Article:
The Tesla Model S made Fortune’s list of “Greatest Designs of Modern Times,” joining other impeccably-created designs like NASA’s Saturn V Rocket, Apple’s iPod, and Alphabet’s Google Maps. Fortune had released a similar list nearly 60 years ago. The publication made the current one to commemorate its last compilation of Great Designs.
Tesla’s Chief of Design Franz von Holzhausen received credit for his great work on the 2012 Model S sedan. The Senior Design Manager at Uber Jason Ring, has this to say about the 2012 Tesla Model S: “It transformed the retail automobile into an exponentially more intelligent and efficient high-performance machine while reducing its environmental impact–potentially at enormous scale.”
The story behind the Model S’ design is well-known within the Tesla community. The EV company struggled with its premium sedan’s overall design for quite some time.
The 2012 Model S was Tesla’s first attempt at fully designing its own vehicle. Tesla’s first vehicle, the original Roadster, had the body of a Lotus Elise as a basis. With the Model S, Tesla challenged itself to do better.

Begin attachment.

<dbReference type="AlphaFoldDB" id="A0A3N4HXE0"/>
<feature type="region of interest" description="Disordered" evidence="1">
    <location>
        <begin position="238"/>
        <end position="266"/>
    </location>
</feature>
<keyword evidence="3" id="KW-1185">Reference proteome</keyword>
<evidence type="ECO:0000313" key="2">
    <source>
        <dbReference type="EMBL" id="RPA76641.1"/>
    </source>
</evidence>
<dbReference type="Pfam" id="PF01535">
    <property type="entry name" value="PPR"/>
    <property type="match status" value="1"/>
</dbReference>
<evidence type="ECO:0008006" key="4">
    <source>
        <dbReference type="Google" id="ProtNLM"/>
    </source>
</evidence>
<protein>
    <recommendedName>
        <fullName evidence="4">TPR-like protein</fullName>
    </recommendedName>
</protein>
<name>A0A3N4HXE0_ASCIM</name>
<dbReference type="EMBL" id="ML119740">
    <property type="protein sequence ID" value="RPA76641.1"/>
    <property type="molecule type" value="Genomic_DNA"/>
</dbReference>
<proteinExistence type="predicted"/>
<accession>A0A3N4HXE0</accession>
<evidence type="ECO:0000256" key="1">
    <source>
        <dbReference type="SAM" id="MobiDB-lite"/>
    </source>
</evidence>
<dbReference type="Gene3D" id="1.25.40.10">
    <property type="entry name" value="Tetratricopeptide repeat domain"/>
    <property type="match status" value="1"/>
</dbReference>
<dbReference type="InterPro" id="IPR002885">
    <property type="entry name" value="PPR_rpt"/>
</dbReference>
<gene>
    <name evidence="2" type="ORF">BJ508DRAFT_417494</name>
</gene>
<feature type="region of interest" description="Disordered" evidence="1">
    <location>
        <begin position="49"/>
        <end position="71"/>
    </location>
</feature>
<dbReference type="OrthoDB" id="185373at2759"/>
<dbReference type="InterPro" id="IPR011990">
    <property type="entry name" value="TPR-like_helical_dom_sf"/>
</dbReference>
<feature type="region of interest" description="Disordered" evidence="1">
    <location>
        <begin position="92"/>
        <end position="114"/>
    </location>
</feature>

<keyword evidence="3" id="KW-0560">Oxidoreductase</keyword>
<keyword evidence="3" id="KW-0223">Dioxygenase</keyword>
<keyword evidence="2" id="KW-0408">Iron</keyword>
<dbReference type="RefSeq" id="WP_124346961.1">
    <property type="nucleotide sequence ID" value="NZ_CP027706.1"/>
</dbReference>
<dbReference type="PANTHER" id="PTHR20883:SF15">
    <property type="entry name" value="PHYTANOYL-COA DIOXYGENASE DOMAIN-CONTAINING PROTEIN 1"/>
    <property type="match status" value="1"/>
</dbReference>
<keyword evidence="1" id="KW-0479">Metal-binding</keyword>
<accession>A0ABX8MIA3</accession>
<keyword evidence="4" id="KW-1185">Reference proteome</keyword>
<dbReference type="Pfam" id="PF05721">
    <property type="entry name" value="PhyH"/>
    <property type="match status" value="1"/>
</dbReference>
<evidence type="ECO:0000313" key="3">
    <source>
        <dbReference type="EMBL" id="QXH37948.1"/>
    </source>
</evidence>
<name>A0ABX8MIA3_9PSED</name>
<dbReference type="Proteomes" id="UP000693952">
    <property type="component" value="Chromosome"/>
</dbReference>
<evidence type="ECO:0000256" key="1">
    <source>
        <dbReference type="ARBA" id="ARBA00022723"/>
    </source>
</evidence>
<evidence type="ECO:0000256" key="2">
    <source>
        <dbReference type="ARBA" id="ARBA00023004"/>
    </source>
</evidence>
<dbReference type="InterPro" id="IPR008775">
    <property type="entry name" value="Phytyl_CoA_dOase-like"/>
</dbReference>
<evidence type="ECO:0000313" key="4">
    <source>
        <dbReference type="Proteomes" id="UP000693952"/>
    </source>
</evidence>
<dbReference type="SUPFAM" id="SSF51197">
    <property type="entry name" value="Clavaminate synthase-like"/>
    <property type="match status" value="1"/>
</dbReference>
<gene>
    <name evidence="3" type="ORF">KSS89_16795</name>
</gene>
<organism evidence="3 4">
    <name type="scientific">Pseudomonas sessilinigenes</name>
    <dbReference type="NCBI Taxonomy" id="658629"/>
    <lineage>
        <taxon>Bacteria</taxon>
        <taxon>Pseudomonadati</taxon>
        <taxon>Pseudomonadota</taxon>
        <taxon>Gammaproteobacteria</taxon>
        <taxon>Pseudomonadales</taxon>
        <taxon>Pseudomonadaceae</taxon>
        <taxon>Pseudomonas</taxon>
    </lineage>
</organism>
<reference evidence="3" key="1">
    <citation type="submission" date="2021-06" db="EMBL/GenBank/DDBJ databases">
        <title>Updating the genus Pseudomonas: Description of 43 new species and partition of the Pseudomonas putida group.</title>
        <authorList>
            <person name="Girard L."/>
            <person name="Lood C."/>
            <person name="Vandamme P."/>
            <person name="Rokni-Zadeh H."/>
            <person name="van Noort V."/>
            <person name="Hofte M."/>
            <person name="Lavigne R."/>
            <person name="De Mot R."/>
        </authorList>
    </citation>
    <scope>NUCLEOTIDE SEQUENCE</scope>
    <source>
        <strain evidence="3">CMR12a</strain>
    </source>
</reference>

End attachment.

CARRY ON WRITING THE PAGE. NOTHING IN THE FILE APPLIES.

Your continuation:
Tesla didn’t just want to make another car. The EV automaker wanted to make an efficient electric vehicle, which came with its own unique obstacles. While the Model S was essentially another automobile, it was not a traditional vehicle on the inside.
Tesla, especially Elon Musk, had certain requests for the Model S’ design. Holzhausen had to figure out a way to design an electric vehicle with a seven-seat capacity, an extremely low drag co-efficient, and a cavernous cabin, among other things. There were other factors he had to consider as well that were unique to Tesla vehicles—like the placement of the Model S infotainment system.
Holzhausen’s design was a vehicle that was reminiscent of the past but strove for a new, cleaner future in the auto industry. The result was a vehicle that perfectly encapsulates the gist of Fortune’s list altogether.
Fortune described its list as thus: “Our hope is that this list inspires you to think about the ways you encounter design every day. It’s a reminder that great design is more than window dressing—it’s about making life easier, simpler, better. And that’s beautiful.”
Tesla’s 2012 Model S has made life easier, simpler, and better for the majority of people who own one. The Model S’ later iterations worked even hard to do so, partly thanks to Tesla’s Autopilot.
The 2012 Model S allowed Tesla to break out of the mold and reinvent automobiles in the world and has allowed the EV company to continue down that path. The Tesla Cybertruck, for example, is a Tesla vehicle that challenges conventional automobile design but would fit under the category that Fortune described. Then there is the Model S Plaid, which is poised reinvent Tesla’s real startup vehicle.
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